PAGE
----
Encryption stronger than 4096 RSA / and or GPG

Does there exist any software which allows you to extend the keylength for RSA past that limit? It seems arbitrarily short, is this a limit of the number of primes or is there some justification for limits on size other than long computational time?

I’ve been using gaim-encrypt and GPG for years and it’s never made sense why there are restrictions in keysizes.

With no guess as to the reliability of the source of the following:

Some instructions there also.

There are an infinite number of primes, which isn’t entirely relevant here.

The only “long computational time” that’s really relevant is how long it would take to brute-force the encryption (try every possible key), which, for keys that long, would take longer than the Sun’s going to be around. Going to keys much longer is pointless unless we know there’s a break in the algorithm that is mitigated by moving to longer keys. In that case, however, we’d probably do better to move to one of the other algorithms we have.

A set keysize allows you to write code that processes the data faster. You can unroll loops, pack multiple ints into a MMX register to process them all at the same time (potentially), create hardware that does all the encryption/decryption, etc. Probably more important than all of that though, is that when you encrypt stuff, generally it’s to communicate with someone else. That someone else might not be using the same package as you. Coding for variable-length keys is harder than coding for set-length keys, so relying on the person having a package that accepts variable length keys is foolhardy. You’re better off to have a standard that says, “This is the ideal length for low-strength keys, the ideal for medium-strength keys, and the ideal for high-strength keys.” If those two or three are implemented, you don’t really need to worry about anything else. If you leave your average non-cryptographer to decide how long to make his key, he’s liable to choose something dangerously short, or pointlessly long.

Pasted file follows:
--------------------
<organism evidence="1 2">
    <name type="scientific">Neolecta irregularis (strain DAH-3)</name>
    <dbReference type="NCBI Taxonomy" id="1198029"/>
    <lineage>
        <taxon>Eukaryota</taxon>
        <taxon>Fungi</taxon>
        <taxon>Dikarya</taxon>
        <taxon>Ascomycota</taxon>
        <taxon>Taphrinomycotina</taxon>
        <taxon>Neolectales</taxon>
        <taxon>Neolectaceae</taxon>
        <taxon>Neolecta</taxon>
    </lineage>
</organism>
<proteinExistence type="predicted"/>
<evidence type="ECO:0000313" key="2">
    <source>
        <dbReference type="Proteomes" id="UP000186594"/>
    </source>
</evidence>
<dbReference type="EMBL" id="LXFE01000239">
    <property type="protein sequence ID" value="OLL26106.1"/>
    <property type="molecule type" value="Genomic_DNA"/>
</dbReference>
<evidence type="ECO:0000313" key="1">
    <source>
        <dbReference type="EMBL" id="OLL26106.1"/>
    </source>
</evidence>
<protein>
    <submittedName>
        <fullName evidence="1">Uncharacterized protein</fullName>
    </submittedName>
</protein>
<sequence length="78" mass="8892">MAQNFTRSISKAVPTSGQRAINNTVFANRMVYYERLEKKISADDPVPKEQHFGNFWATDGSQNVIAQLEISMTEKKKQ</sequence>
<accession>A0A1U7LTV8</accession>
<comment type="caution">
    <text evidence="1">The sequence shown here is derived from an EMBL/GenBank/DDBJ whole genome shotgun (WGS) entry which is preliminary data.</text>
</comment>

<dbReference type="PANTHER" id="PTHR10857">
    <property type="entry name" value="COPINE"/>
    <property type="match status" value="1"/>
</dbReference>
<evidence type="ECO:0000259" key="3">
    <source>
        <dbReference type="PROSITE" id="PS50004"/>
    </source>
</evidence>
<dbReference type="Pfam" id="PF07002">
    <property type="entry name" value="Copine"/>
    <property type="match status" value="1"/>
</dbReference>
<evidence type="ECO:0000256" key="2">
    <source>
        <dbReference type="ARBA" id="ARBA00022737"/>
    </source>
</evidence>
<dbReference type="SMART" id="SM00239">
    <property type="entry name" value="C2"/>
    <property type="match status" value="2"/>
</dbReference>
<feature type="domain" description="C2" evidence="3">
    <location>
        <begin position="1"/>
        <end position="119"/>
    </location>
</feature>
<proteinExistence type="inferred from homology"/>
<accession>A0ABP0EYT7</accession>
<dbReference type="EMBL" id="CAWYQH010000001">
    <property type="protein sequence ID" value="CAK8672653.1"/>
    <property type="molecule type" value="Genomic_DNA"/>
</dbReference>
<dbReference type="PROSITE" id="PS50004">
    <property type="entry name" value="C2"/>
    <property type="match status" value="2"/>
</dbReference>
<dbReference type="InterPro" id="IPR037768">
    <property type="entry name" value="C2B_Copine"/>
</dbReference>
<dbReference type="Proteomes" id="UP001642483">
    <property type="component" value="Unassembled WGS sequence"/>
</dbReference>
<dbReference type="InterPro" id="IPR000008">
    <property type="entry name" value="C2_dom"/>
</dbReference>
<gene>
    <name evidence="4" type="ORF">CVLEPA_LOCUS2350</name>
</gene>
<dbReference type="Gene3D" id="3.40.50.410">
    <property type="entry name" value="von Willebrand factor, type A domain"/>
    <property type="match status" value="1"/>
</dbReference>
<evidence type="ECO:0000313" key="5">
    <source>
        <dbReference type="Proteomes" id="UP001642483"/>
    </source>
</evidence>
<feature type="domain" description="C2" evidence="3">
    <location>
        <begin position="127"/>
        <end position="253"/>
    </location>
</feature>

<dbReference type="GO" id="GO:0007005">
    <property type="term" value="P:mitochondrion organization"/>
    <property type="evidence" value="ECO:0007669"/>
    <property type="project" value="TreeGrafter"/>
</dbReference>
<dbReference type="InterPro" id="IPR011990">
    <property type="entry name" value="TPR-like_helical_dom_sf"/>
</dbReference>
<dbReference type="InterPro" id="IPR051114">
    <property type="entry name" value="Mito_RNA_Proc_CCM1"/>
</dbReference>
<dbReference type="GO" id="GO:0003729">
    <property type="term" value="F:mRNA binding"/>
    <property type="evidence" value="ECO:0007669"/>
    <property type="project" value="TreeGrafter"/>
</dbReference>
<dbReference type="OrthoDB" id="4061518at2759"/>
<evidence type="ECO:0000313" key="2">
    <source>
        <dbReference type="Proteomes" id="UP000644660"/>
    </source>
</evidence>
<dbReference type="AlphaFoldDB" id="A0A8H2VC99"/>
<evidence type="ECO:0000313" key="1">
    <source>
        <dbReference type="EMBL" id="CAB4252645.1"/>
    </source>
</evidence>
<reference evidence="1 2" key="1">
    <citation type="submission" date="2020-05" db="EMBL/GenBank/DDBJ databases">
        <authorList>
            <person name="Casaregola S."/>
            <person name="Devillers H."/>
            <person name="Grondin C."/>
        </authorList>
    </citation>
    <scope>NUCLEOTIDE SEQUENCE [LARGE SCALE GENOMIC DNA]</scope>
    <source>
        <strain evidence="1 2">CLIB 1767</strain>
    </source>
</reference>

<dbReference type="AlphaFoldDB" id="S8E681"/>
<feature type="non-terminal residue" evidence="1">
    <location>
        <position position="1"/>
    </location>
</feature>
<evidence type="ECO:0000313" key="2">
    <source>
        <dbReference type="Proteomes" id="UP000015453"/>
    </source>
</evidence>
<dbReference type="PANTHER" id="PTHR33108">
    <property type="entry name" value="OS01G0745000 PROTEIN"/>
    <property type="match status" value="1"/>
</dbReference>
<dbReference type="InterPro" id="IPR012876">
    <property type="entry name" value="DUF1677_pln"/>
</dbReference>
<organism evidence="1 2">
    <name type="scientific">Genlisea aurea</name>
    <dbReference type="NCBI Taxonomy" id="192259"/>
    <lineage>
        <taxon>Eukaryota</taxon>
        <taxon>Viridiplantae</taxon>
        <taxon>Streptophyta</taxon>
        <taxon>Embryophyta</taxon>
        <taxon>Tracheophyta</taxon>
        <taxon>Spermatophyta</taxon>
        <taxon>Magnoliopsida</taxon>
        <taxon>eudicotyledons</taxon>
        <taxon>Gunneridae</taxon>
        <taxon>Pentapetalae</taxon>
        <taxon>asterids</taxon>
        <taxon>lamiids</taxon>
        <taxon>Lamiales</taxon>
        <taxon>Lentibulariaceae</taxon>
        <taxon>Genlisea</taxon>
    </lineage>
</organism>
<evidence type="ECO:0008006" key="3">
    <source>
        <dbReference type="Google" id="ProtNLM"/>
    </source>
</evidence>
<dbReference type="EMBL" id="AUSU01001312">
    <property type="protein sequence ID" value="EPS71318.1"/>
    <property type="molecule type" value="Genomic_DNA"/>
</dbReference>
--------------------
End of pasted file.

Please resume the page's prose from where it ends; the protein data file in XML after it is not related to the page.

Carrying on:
Finally, someone who advertises that his crypto uses huge keys is probably selling snakeoil. It’s one of the classing warning signs, but it isn’t the only one and it isn’t even the most important one. (The biggest warning sign is proprietary algorithms. The good ones are all freely available for review.) This is an essay on the topic of snakeoil, with more information on how to avoid it.

A longer (PDF) document on snakeoil warning signs.

The plain fact is that no one knows how secure RSA really is. If it is as hard as it appears to be, then even 256 bit keys won’t be broken by brute force for a long, long time, probably after the sun turns into a red giant and swallows the earth. On the other hand, if someone has actually figured out how to factor large numbers quickly, then there is no reason to think that 4096 bit keys will be that much more secure than 2048 bit ones.

If, say, NSA has already done that, you wouldn’t expect them to announce it publicly, would you?

For those curious, so far, the last number to be officially factored on the RSA challenge is a 768-bit number. “The effort took almost 2000 2.2GHz-Opteron-CPU years according to the submitters, just short of 3 years of calendar time.”